Dublin residents have raised with me serious concerns about the new Eircode system which places them in an area geographically different from their actual home address. Significant changes in the traditional, designated districts have caused great upset. For example, there are people all over Ireland who have been located in geographically incorrect towns, counties and even provinces. The system has even located Shannon Airport in County Limerick, whereas we all know it is in County Clare, while residents in Leixlip have had Naas added to their address. West Wicklow homes have been given a Kildare postcode and, according to Eircode, people in Dublin 16 actually live in Dublin 24. The list of inaccuracies is endless.

In other countries codes are assigned in an orderly fashion and as a result houses and areas close to each other have a similar or the same code. The new Eircode system has created amazing confusion. Every Government agency I have contacted about this issue has completely washed its hands of it. The Department of Communications, Energy and Natural Resources redirected me to Capita which subsequently told me the issue was out of its control as the postcodes were assigned by An Post. It is absolutely absurd that this new Eircode system is live when it is so riddled with flaws.

The system is not fit for purpose in its current form and, strictly, it is not even a postcode system. Even at this late stage, a period of up to one year for an appeal process relating to the Eircode anomaly should be established. It is common sense. The Minister should arrange a consultation with citizens and communities that have legitimate grievances and be ready to make adjustments. After all, we live in a democracy.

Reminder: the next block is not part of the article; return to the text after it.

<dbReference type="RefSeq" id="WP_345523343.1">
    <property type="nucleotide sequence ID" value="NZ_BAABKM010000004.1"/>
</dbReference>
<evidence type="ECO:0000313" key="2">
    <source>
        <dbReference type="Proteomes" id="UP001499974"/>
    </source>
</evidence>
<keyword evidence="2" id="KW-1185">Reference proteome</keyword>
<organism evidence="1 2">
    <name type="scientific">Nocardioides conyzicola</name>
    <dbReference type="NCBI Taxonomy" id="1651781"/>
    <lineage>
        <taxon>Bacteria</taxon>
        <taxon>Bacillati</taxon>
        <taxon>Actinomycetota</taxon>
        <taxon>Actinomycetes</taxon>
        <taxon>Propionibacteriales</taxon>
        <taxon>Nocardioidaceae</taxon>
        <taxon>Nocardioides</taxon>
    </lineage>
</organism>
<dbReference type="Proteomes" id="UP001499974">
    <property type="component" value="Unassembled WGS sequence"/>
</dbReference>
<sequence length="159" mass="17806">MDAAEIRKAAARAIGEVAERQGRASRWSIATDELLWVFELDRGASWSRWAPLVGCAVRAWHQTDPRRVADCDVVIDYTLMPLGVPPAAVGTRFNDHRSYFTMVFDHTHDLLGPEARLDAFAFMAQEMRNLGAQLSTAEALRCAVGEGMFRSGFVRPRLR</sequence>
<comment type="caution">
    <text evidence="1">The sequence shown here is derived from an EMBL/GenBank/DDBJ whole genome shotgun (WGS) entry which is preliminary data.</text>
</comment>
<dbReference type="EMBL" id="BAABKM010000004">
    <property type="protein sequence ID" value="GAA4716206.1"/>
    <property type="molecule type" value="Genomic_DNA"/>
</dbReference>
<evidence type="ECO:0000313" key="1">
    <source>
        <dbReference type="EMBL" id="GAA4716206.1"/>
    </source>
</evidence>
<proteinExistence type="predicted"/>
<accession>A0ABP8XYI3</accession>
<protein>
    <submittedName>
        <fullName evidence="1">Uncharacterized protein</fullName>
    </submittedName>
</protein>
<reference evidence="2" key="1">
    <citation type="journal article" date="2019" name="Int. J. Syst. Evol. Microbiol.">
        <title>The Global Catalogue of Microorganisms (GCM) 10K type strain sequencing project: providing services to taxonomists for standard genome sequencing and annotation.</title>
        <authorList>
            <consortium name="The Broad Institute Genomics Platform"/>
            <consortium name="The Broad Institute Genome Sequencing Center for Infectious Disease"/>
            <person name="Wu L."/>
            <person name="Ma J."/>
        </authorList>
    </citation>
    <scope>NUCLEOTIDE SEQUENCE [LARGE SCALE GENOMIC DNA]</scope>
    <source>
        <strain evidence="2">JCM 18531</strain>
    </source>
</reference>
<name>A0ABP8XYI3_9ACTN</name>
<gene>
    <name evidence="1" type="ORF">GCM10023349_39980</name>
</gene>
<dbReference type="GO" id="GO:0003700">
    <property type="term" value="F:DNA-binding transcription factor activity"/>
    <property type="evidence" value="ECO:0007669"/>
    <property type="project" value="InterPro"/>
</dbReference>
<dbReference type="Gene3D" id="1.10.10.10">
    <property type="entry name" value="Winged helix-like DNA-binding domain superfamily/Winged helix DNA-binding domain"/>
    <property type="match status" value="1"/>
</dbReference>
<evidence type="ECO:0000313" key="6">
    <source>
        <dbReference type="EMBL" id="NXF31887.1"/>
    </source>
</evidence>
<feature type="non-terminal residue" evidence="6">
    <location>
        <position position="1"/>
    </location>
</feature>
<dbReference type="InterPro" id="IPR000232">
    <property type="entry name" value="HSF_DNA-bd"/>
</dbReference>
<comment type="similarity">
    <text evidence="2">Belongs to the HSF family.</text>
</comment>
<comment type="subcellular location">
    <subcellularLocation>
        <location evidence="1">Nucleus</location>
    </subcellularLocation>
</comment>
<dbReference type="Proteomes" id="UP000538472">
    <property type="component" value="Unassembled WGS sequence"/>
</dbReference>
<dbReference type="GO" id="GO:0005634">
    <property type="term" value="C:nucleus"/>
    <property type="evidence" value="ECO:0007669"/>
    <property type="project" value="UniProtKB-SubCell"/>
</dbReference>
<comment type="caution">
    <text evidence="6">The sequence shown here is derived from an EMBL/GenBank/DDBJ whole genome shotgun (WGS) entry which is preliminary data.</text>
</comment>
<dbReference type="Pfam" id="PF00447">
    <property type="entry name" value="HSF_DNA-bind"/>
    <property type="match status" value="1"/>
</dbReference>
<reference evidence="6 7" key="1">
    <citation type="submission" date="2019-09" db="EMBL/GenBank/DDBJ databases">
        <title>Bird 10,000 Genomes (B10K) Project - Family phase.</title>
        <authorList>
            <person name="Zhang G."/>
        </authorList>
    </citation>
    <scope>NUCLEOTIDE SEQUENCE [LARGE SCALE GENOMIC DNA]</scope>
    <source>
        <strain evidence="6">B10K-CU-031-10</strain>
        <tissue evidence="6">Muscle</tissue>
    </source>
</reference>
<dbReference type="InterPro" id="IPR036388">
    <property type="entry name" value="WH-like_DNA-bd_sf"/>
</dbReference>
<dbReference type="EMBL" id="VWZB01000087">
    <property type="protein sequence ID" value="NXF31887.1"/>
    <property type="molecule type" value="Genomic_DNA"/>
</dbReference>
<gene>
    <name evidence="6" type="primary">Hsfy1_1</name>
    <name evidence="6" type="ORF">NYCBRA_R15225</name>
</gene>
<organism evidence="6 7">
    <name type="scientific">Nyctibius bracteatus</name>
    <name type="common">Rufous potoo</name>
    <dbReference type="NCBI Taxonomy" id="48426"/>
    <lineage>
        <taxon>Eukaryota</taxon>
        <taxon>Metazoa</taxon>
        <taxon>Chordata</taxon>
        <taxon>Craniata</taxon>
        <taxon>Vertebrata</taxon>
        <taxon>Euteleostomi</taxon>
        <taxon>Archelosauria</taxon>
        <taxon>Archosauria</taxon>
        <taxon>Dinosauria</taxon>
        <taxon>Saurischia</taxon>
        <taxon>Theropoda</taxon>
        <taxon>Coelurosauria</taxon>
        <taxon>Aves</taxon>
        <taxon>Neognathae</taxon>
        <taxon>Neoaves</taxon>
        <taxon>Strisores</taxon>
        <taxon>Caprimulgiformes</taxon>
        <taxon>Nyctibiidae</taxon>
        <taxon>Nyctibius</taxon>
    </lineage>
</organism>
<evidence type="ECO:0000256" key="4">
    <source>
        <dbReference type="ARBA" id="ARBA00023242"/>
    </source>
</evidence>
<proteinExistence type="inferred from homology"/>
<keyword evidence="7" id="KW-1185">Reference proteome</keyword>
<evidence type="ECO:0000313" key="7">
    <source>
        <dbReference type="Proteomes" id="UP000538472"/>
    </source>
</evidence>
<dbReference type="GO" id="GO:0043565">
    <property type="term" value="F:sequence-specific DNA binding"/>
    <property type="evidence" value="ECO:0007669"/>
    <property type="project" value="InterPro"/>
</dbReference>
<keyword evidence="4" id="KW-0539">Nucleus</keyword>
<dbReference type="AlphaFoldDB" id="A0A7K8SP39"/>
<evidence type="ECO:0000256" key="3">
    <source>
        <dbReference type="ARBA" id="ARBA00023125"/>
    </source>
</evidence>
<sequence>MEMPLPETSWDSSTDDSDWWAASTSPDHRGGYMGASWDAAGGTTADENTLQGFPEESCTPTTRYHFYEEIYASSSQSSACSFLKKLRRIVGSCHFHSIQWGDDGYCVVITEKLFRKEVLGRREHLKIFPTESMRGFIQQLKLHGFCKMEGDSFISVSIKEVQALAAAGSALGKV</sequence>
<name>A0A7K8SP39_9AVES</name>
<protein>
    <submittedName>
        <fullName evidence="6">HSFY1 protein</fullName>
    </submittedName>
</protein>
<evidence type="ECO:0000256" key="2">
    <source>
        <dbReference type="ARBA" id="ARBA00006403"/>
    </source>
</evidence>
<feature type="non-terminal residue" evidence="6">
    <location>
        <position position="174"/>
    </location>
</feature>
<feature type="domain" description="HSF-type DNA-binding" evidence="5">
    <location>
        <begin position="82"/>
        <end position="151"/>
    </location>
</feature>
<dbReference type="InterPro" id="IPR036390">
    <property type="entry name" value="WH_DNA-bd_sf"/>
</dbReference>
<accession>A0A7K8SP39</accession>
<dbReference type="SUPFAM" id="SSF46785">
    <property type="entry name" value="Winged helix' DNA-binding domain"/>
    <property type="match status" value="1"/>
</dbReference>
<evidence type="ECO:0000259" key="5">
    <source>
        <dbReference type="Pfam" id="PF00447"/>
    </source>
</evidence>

I thank the Senator and wish her all the best in the upcoming general election, whenever it is held.

It sounds like as if it will be held in November.

Speculation is rife, but I am not sure it is correct.

I am taking this matter on behalf of the Minister for Communications, Energy and Natural Resources, Deputy Alex White. I thank the Senator for giving me the opportunity to address the Seanad on it. The Minister was delighted to launch Eircode, the new national postcode system, this summer. Ireland is the first country in the world to have a unique identifier for all properties in the State. Unlike other countries, where postcodes define clusters or groups of addresses, an Eircode identifies an individual address, rural or urban, and shows exactly where that property is located. The postcode contractor, Capita, with assistance from the postmen and postwomen from An Post successfully delivered a letter to all 2.2 million residential and business addresses notifying them of their Eircode throughout Ireland during July this year. Another exciting development during the launch was the new online Eircode finder tool on the website www.eircode.ie. The Eircode finder is an Eircode look-up application that helps citizens and businesses to look up or check Eircodes using a smartphone or a computer.

The most comprehensive address database available in the country is the postal address database which is owned by GeoDirectory, a subsidiary company of An Post and Ordnance Survey Ireland. The GeoDirectory database is provided under licence by An Post GeoDirectory, APG, to Eircode. The GeoDirectory database was used because it is the sole authoritative database in the State for all postal addresses.

It is very important to note that with the introduction of Eircodes, addresses are not changing and people do not need to change the address that they normally use. The addresses displayed on the Eircode finder and on the letters sent to every address in the country are postal addresses as used by An Post. They were used to ensure accurate and efficient delivery of the Eircode notification letters and may have differed from the property's geographical address. Some postal addresses include a post town and county that are different from the geographical county of the address. Whether constituents choose to use the postal address or another form of address such as the geographical address, the Eircode for the property does not change.